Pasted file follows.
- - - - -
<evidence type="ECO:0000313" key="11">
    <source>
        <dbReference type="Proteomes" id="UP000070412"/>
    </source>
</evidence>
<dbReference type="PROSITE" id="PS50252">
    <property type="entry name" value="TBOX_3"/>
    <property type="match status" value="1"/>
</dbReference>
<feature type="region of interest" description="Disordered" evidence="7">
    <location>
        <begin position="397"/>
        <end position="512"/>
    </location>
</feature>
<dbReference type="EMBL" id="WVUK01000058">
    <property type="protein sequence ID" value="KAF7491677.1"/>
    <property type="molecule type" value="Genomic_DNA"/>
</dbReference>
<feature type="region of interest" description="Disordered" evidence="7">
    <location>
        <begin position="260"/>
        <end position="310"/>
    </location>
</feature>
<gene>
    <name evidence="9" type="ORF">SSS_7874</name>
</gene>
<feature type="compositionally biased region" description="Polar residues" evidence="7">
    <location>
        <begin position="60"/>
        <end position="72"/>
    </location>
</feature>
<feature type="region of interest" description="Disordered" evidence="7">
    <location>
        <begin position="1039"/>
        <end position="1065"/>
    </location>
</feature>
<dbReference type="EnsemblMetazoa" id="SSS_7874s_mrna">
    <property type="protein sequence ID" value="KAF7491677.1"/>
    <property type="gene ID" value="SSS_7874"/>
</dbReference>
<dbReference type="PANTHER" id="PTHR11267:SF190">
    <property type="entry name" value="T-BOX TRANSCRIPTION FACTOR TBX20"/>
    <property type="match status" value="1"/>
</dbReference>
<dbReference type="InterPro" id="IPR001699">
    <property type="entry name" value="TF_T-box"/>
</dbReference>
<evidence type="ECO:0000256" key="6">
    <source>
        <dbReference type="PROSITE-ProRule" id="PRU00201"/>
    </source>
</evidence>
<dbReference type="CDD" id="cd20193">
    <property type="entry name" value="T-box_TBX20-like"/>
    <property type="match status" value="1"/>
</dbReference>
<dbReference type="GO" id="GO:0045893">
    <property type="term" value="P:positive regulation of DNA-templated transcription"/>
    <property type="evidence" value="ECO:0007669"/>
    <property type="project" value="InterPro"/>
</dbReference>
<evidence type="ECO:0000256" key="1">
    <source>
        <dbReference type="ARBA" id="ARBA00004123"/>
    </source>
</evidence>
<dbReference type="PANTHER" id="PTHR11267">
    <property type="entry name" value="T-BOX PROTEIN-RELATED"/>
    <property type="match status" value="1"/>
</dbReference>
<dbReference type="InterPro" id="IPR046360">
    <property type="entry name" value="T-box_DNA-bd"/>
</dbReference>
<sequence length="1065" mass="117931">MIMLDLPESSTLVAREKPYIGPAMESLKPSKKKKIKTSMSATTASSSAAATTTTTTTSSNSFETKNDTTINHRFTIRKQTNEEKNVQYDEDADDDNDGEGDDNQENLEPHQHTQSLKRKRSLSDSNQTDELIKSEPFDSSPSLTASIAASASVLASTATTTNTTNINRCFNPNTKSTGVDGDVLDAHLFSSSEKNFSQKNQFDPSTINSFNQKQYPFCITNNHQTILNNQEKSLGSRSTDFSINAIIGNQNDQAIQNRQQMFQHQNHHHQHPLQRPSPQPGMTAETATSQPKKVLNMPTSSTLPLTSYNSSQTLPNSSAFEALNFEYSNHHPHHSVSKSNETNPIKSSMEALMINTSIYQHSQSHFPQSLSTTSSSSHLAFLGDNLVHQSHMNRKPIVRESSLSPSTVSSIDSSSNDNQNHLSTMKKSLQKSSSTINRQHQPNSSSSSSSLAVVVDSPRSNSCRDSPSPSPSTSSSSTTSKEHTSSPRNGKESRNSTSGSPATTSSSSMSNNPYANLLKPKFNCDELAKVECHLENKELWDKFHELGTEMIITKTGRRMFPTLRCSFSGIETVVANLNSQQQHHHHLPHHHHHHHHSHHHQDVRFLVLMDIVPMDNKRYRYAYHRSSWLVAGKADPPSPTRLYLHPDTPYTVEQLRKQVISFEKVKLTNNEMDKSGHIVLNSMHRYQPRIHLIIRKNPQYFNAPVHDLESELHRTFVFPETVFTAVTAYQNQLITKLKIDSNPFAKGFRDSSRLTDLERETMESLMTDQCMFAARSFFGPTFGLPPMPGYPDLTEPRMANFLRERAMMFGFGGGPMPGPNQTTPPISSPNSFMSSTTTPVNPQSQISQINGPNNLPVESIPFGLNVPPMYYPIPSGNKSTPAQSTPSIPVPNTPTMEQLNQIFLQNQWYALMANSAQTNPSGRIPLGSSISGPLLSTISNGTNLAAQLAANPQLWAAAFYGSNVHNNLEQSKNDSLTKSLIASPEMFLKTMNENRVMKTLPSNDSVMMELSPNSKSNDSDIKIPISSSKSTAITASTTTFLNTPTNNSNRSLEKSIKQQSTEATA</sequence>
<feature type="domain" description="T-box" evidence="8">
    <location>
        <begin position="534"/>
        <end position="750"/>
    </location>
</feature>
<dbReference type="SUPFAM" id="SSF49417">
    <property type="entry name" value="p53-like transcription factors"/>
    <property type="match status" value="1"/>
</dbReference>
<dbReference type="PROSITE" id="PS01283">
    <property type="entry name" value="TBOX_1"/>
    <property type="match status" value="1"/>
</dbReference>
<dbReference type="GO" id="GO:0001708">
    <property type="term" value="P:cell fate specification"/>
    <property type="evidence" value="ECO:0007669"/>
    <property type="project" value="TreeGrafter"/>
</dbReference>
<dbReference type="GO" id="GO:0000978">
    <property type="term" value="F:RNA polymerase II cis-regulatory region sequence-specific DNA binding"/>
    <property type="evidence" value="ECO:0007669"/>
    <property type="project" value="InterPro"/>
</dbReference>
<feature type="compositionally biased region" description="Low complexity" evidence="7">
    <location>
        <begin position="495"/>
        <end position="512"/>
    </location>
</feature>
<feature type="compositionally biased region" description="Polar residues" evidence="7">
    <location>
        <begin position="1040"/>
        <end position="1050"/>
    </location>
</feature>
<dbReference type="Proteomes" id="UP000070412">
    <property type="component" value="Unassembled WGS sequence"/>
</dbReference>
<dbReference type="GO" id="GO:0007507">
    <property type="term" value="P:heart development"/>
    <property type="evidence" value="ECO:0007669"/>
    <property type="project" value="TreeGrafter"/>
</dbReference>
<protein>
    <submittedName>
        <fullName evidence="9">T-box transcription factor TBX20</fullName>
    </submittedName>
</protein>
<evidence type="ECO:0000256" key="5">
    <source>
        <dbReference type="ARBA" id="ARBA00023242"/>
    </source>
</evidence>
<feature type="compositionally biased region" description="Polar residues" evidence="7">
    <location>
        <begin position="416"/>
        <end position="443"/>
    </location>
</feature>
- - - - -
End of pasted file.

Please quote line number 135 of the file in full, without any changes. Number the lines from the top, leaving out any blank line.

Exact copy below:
        <begin position="416"/>